Developers and builders completing works which may generate noise that exceed neighbourhood noise levels can only complete works within the following hours during the day:
- Monday to Friday, 7.00am to 8.00 pm
- Weekends and public holidays, 9.00am to 8.00pm
If you intend to work outside these hours then you need to contact the Council’s Local Laws Department on (03) 5832 9700 to discuss measures that must be employed.
Owner Builder Requirements
See our Information for Owner-Builders page for information.
It is important not to confuse planning permits with building permits. Building permits relate to the method of construction of a building or development.
Planning permits are legal documents giving permission for a land use or development, and may be required for all building work. If a planning permit is required, it must be issued before the building permit can be issued. A planning permit does not remove the need to obtain a building permit.
Planning permits relate to the zoning of the land including whether the land can be used for residential or commercial developments. Not all projects need a planning permit.
The best way to find out whether you need a planning permit is to contact Council’s planning department.
An application for a planning permit should include all necessary supporting information, such as plans, reports, a site analysis, etc.
Fees are usually applicable. The planning department has prepared guidelines and checklists to assist applicants lodging a planning permit to ensure all relevant information is supplied.
Information can be obtained as to whether a proposed building or land is in an area declared as liable to flooding, uncontrolled overland drainage, termite infestation or bushfire in accordance with Building Regulation 326(2). This information can be obtained by obtaining a ‘Request for Building Information’ form from Council.
Septic Tank Permits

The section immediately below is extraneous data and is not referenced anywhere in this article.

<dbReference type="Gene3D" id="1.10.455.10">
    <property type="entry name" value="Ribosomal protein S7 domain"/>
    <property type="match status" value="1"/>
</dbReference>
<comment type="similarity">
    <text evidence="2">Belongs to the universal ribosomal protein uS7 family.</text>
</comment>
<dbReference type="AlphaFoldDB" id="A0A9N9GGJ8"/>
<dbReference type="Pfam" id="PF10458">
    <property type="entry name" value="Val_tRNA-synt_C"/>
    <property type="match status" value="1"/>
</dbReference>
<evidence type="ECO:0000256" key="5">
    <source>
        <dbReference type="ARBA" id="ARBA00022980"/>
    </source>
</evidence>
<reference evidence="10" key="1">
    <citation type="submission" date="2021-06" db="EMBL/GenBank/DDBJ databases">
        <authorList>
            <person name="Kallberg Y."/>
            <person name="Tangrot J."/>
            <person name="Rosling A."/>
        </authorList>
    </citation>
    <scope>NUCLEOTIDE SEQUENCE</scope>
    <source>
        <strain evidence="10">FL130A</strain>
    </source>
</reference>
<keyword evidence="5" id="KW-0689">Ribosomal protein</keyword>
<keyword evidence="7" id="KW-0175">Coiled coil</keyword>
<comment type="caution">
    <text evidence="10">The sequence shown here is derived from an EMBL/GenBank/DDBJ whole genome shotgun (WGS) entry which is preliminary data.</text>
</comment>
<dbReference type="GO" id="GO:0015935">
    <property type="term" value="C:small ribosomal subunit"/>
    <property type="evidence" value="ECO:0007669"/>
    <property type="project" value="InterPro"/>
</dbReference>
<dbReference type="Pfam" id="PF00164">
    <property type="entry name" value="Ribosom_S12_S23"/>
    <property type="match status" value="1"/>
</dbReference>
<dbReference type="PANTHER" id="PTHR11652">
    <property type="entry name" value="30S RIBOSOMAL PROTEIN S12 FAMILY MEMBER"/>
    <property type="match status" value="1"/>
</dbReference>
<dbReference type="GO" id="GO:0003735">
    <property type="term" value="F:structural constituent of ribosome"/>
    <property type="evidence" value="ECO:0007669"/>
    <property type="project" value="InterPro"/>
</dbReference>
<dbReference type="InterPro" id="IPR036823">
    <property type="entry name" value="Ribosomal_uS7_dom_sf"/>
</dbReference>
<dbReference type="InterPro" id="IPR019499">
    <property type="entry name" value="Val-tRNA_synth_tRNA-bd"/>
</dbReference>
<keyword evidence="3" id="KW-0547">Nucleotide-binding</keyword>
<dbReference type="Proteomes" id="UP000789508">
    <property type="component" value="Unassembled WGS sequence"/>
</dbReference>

The septic tank is the most common form of treating domestic waste in un-sewered rural areas.
The Council’s Health Services Department is responsible for ensuring that the installation and alteration of septic tank systems throughout the Council are in accordance with the current Environment Protection Authority (EPA) Code of Practice - Septic Tanks and relevant EPA Certificates of Approval.
It is the owner's responsibility to apply for a permit to install or alter the system before works commence. The Council’s Health Services Officers will inspect the system during installation to ensure the septic tank system meets the guidelines. Once the septic tank system is ready and approved to use, an Approval to Use will be issued to the owner.
All plumbing work must be completed by a licensed plumber who must issue a Plumbing Industry Commission – Compliance Certificate on the completion of all work.
An application form can be downloaded from our Septic Tanks page.
Siting and Amenity Provisions - Rescode Compliance
ResCode is a package of provisions for residential development that came into effect across Victoria on 24 August 2001. ResCode is not a single document – the ResCode provisions are incorporated into planning schemes and Building Regulations.
ResCode is underpinned by key measures to protect neighbourhood character and amenity and to ensure environmentally sustainable residential development.
When planning to construct or alter a residential dwelling, outbuilding or fence, these structures must be designed to meet the following regulations:
Dwellings and outbuildings
- Maximum street setback
- Minimum Street setback
- Building Height
- Site Coverage
- Car parking
- Side and rear setbacks
- Walls on boundaries
- Daylight to existing habitable room windows
- Solar access to existing north-facing windows
- Overshadowing of recreational private open space
- Daylight to habitable room windows
- Private open space
- Front fence height
- Fences setback from side and rear boundaries
- Fences on or within 150mm of side or rear boundaries
- Fences on street alignments
- Fences and daylight to windows in existing dwelling
- Fences and solar access to existing north-facing habitable room windows
- Fences and overshadowing of recreational private open space
- Mast and poles
Further information regarding the above building regulation provisions can be viewed from the Building Commission website.
Works Within Road Reserves (Vehicle Crossing Permits)
A permit is required for any works being completed in the road reserve. This applies to the installation or alteration of a new crossover (driveway), footpath or kerb. All works must be in accordance with the Council’s design requirements.
Works in the road reserve must not commence until a “Non-Utility Minor Works within Municipal Road Reserves” form (below) has been completed and returned to council for approval. An application fee must be paid.
See our Working Within Road Reserves page for more info.
All litter generated as a result of building works must be contained on site in accordance with approved methods outlined in the Council’s Building Code of Practice. Penalties apply for any person who breaches the Code.
Please contact Council to obtain a copy of the Building Code of Practice.